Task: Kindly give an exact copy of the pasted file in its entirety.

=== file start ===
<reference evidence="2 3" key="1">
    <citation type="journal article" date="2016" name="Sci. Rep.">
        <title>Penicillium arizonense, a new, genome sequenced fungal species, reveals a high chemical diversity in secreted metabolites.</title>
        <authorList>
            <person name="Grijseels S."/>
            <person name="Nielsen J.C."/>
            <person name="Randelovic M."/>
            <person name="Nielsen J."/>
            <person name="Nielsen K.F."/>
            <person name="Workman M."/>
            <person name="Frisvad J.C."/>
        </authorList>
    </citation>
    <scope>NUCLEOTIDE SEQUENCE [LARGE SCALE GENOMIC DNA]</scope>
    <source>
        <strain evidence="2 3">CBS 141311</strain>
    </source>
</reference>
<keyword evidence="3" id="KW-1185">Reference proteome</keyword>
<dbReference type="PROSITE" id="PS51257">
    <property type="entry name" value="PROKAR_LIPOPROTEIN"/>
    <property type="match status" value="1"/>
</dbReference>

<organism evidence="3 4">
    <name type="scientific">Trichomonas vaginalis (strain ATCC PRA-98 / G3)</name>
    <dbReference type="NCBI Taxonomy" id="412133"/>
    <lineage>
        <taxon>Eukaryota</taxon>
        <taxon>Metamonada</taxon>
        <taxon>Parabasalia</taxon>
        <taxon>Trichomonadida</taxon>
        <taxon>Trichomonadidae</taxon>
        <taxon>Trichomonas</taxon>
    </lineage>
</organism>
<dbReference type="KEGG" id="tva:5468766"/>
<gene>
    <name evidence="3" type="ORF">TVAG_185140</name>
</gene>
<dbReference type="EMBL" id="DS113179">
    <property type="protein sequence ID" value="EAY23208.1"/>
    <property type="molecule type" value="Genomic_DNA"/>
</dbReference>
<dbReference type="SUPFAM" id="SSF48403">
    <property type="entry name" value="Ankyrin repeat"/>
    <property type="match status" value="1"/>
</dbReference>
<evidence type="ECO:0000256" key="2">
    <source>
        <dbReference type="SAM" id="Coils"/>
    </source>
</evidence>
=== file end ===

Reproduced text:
<reference evidence="2 3" key="1">
    <citation type="journal article" date="2016" name="Sci. Rep.">
        <title>Penicillium arizonense, a new, genome sequenced fungal species, reveals a high chemical diversity in secreted metabolites.</title>
        <authorList>
            <person name="Grijseels S."/>
            <person name="Nielsen J.C."/>
            <person name="Randelovic M."/>
            <person name="Nielsen J."/>
            <person name="Nielsen K.F."/>
            <person name="Workman M."/>
            <person name="Frisvad J.C."/>
        </authorList>
    </citation>
    <scope>NUCLEOTIDE SEQUENCE [LARGE SCALE GENOMIC DNA]</scope>
    <source>
        <strain evidence="2 3">CBS 141311</strain>
    </source>
</reference>
<keyword evidence="3" id="KW-1185">Reference proteome</keyword>
<dbReference type="PROSITE" id="PS51257">
    <property type="entry name" value="PROKAR_LIPOPROTEIN"/>
    <property type="match status" value="1"/>
</dbReference>

<organism evidence="3 4">
    <name type="scientific">Trichomonas vaginalis (strain ATCC PRA-98 / G3)</name>
    <dbReference type="NCBI Taxonomy" id="412133"/>
    <lineage>
        <taxon>Eukaryota</taxon>
        <taxon>Metamonada</taxon>
        <taxon>Parabasalia</taxon>
        <taxon>Trichomonadida</taxon>
        <taxon>Trichomonadidae</taxon>
        <taxon>Trichomonas</taxon>
    </lineage>
</organism>
<dbReference type="KEGG" id="tva:5468766"/>
<gene>
    <name evidence="3" type="ORF">TVAG_185140</name>
</gene>
<dbReference type="EMBL" id="DS113179">
    <property type="protein sequence ID" value="EAY23208.1"/>
    <property type="molecule type" value="Genomic_DNA"/>
</dbReference>
<dbReference type="SUPFAM" id="SSF48403">
    <property type="entry name" value="Ankyrin repeat"/>
    <property type="match status" value="1"/>
</dbReference>
<evidence type="ECO:0000256" key="2">
    <source>
        <dbReference type="SAM" id="Coils"/>
    </source>
</evidence>